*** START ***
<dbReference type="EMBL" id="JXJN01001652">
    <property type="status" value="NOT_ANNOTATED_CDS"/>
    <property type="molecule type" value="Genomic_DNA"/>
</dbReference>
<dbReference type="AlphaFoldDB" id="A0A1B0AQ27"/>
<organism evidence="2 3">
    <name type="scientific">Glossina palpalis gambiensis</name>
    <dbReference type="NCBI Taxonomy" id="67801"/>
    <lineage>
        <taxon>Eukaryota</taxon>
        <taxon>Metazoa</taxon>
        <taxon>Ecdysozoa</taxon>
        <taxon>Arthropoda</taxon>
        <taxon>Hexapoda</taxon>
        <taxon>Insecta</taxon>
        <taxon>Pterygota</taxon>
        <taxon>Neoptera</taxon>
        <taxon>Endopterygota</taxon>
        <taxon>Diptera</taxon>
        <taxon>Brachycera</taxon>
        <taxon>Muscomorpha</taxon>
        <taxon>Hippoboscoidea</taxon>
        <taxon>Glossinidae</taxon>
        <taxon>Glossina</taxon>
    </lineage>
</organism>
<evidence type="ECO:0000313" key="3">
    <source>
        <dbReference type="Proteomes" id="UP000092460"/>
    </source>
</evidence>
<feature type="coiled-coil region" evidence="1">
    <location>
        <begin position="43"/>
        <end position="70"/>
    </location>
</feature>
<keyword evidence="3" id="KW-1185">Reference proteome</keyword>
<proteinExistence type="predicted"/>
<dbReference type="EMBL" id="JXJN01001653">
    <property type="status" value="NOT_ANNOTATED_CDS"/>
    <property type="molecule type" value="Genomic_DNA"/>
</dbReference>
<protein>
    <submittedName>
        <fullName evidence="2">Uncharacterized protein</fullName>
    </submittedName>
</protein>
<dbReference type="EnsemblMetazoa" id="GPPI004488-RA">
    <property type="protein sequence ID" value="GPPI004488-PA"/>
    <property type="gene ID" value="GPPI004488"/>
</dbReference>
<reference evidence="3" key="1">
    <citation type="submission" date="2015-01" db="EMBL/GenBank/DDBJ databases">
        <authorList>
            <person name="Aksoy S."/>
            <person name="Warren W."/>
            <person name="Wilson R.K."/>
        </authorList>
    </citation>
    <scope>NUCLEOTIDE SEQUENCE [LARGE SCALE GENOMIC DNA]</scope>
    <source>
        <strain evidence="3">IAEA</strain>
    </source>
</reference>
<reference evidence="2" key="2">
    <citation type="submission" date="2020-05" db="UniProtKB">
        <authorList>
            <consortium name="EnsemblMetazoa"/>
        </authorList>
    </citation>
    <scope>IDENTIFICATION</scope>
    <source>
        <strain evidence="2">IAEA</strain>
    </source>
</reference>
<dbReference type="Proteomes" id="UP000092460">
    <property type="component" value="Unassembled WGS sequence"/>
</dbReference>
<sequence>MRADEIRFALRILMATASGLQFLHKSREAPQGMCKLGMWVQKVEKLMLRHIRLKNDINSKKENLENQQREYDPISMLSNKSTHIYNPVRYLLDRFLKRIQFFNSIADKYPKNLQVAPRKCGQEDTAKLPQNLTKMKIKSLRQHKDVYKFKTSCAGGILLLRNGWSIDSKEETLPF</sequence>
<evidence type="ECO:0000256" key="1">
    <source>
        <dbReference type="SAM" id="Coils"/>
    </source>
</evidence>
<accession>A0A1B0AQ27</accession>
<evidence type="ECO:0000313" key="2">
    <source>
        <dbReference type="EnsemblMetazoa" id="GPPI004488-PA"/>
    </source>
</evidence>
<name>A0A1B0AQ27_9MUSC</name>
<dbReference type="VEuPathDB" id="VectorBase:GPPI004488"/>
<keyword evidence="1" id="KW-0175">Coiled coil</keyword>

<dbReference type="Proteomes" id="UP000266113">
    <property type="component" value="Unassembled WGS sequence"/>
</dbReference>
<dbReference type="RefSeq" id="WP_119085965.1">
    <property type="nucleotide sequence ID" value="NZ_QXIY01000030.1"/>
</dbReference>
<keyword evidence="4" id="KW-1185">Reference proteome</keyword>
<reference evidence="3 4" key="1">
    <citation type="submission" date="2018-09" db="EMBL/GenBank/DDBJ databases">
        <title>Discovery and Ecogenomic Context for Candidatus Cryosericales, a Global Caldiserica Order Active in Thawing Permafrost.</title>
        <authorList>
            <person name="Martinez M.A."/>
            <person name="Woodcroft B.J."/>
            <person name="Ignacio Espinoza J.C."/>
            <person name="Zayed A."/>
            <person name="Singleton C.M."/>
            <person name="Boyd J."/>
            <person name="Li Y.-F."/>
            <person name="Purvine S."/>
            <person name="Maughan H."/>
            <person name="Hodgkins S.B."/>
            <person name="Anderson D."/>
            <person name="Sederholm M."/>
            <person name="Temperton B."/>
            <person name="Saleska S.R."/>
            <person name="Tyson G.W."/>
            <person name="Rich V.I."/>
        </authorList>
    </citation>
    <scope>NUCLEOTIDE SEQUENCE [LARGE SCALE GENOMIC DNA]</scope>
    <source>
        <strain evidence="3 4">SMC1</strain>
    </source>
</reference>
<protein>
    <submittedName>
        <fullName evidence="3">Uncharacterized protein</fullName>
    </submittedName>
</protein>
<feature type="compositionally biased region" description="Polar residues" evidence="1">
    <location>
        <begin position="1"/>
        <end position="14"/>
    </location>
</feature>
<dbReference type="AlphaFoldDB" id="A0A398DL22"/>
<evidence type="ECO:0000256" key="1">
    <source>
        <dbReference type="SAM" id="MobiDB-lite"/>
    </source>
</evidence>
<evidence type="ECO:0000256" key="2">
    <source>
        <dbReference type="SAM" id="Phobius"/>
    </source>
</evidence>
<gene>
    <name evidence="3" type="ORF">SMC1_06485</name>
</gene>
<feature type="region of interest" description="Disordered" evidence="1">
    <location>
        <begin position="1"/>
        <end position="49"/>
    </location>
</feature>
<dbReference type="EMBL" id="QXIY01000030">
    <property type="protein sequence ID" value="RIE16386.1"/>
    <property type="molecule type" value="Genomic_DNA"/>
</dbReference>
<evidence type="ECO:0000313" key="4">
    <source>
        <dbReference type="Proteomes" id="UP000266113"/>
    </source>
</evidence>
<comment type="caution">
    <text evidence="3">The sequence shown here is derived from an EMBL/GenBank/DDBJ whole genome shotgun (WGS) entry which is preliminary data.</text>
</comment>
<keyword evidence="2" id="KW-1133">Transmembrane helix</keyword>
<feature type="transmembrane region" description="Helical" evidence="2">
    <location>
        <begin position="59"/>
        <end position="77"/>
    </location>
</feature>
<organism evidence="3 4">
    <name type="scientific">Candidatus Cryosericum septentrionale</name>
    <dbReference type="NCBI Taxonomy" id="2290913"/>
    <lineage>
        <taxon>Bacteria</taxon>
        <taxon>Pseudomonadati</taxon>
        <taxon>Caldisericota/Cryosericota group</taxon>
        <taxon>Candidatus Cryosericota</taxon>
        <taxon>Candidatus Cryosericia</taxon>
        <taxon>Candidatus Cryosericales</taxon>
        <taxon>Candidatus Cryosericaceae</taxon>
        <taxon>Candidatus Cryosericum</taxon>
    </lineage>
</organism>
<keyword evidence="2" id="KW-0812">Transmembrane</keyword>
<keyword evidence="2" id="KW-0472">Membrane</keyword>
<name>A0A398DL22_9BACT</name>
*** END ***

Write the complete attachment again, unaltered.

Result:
<dbReference type="EMBL" id="JXJN01001652">
    <property type="status" value="NOT_ANNOTATED_CDS"/>
    <property type="molecule type" value="Genomic_DNA"/>
</dbReference>
<dbReference type="AlphaFoldDB" id="A0A1B0AQ27"/>
<organism evidence="2 3">
    <name type="scientific">Glossina palpalis gambiensis</name>
    <dbReference type="NCBI Taxonomy" id="67801"/>
    <lineage>
        <taxon>Eukaryota</taxon>
        <taxon>Metazoa</taxon>
        <taxon>Ecdysozoa</taxon>
        <taxon>Arthropoda</taxon>
        <taxon>Hexapoda</taxon>
        <taxon>Insecta</taxon>
        <taxon>Pterygota</taxon>
        <taxon>Neoptera</taxon>
        <taxon>Endopterygota</taxon>
        <taxon>Diptera</taxon>
        <taxon>Brachycera</taxon>
        <taxon>Muscomorpha</taxon>
        <taxon>Hippoboscoidea</taxon>
        <taxon>Glossinidae</taxon>
        <taxon>Glossina</taxon>
    </lineage>
</organism>
<evidence type="ECO:0000313" key="3">
    <source>
        <dbReference type="Proteomes" id="UP000092460"/>
    </source>
</evidence>
<feature type="coiled-coil region" evidence="1">
    <location>
        <begin position="43"/>
        <end position="70"/>
    </location>
</feature>
<keyword evidence="3" id="KW-1185">Reference proteome</keyword>
<proteinExistence type="predicted"/>
<dbReference type="EMBL" id="JXJN01001653">
    <property type="status" value="NOT_ANNOTATED_CDS"/>
    <property type="molecule type" value="Genomic_DNA"/>
</dbReference>
<protein>
    <submittedName>
        <fullName evidence="2">Uncharacterized protein</fullName>
    </submittedName>
</protein>
<dbReference type="EnsemblMetazoa" id="GPPI004488-RA">
    <property type="protein sequence ID" value="GPPI004488-PA"/>
    <property type="gene ID" value="GPPI004488"/>
</dbReference>
<reference evidence="3" key="1">
    <citation type="submission" date="2015-01" db="EMBL/GenBank/DDBJ databases">
        <authorList>
            <person name="Aksoy S."/>
            <person name="Warren W."/>
            <person name="Wilson R.K."/>
        </authorList>
    </citation>
    <scope>NUCLEOTIDE SEQUENCE [LARGE SCALE GENOMIC DNA]</scope>
    <source>
        <strain evidence="3">IAEA</strain>
    </source>
</reference>
<reference evidence="2" key="2">
    <citation type="submission" date="2020-05" db="UniProtKB">
        <authorList>
            <consortium name="EnsemblMetazoa"/>
        </authorList>
    </citation>
    <scope>IDENTIFICATION</scope>
    <source>
        <strain evidence="2">IAEA</strain>
    </source>
</reference>
<dbReference type="Proteomes" id="UP000092460">
    <property type="component" value="Unassembled WGS sequence"/>
</dbReference>
<sequence>MRADEIRFALRILMATASGLQFLHKSREAPQGMCKLGMWVQKVEKLMLRHIRLKNDINSKKENLENQQREYDPISMLSNKSTHIYNPVRYLLDRFLKRIQFFNSIADKYPKNLQVAPRKCGQEDTAKLPQNLTKMKIKSLRQHKDVYKFKTSCAGGILLLRNGWSIDSKEETLPF</sequence>
<evidence type="ECO:0000256" key="1">
    <source>
        <dbReference type="SAM" id="Coils"/>
    </source>
</evidence>
<accession>A0A1B0AQ27</accession>
<evidence type="ECO:0000313" key="2">
    <source>
        <dbReference type="EnsemblMetazoa" id="GPPI004488-PA"/>
    </source>
</evidence>
<name>A0A1B0AQ27_9MUSC</name>
<dbReference type="VEuPathDB" id="VectorBase:GPPI004488"/>
<keyword evidence="1" id="KW-0175">Coiled coil</keyword>

<dbReference type="Proteomes" id="UP000266113">
    <property type="component" value="Unassembled WGS sequence"/>
</dbReference>
<dbReference type="RefSeq" id="WP_119085965.1">
    <property type="nucleotide sequence ID" value="NZ_QXIY01000030.1"/>
</dbReference>
<keyword evidence="4" id="KW-1185">Reference proteome</keyword>
<reference evidence="3 4" key="1">
    <citation type="submission" date="2018-09" db="EMBL/GenBank/DDBJ databases">
        <title>Discovery and Ecogenomic Context for Candidatus Cryosericales, a Global Caldiserica Order Active in Thawing Permafrost.</title>
        <authorList>
            <person name="Martinez M.A."/>
            <person name="Woodcroft B.J."/>
            <person name="Ignacio Espinoza J.C."/>
            <person name="Zayed A."/>
            <person name="Singleton C.M."/>
            <person name="Boyd J."/>
            <person name="Li Y.-F."/>
            <person name="Purvine S."/>
            <person name="Maughan H."/>
            <person name="Hodgkins S.B."/>
            <person name="Anderson D."/>
            <person name="Sederholm M."/>
            <person name="Temperton B."/>
            <person name="Saleska S.R."/>
            <person name="Tyson G.W."/>
            <person name="Rich V.I."/>
        </authorList>
    </citation>
    <scope>NUCLEOTIDE SEQUENCE [LARGE SCALE GENOMIC DNA]</scope>
    <source>
        <strain evidence="3 4">SMC1</strain>
    </source>
</reference>
<protein>
    <submittedName>
        <fullName evidence="3">Uncharacterized protein</fullName>
    </submittedName>
</protein>
<feature type="compositionally biased region" description="Polar residues" evidence="1">
    <location>
        <begin position="1"/>
        <end position="14"/>
    </location>
</feature>
<dbReference type="AlphaFoldDB" id="A0A398DL22"/>
<evidence type="ECO:0000256" key="1">
    <source>
        <dbReference type="SAM" id="MobiDB-lite"/>
    </source>
</evidence>
<evidence type="ECO:0000256" key="2">
    <source>
        <dbReference type="SAM" id="Phobius"/>
    </source>
</evidence>
<gene>
    <name evidence="3" type="ORF">SMC1_06485</name>
</gene>
<feature type="region of interest" description="Disordered" evidence="1">
    <location>
        <begin position="1"/>
        <end position="49"/>
    </location>
</feature>
<dbReference type="EMBL" id="QXIY01000030">
    <property type="protein sequence ID" value="RIE16386.1"/>
    <property type="molecule type" value="Genomic_DNA"/>
</dbReference>
<evidence type="ECO:0000313" key="4">
    <source>
        <dbReference type="Proteomes" id="UP000266113"/>
    </source>
</evidence>
<comment type="caution">
    <text evidence="3">The sequence shown here is derived from an EMBL/GenBank/DDBJ whole genome shotgun (WGS) entry which is preliminary data.</text>
</comment>
<keyword evidence="2" id="KW-1133">Transmembrane helix</keyword>
<feature type="transmembrane region" description="Helical" evidence="2">
    <location>
        <begin position="59"/>
        <end position="77"/>
    </location>
</feature>
<organism evidence="3 4">
    <name type="scientific">Candidatus Cryosericum septentrionale</name>
    <dbReference type="NCBI Taxonomy" id="2290913"/>
    <lineage>
        <taxon>Bacteria</taxon>
        <taxon>Pseudomonadati</taxon>
        <taxon>Caldisericota/Cryosericota group</taxon>
        <taxon>Candidatus Cryosericota</taxon>
        <taxon>Candidatus Cryosericia</taxon>
        <taxon>Candidatus Cryosericales</taxon>
        <taxon>Candidatus Cryosericaceae</taxon>
        <taxon>Candidatus Cryosericum</taxon>
    </lineage>
</organism>
<keyword evidence="2" id="KW-0812">Transmembrane</keyword>
<keyword evidence="2" id="KW-0472">Membrane</keyword>
<name>A0A398DL22_9BACT</name>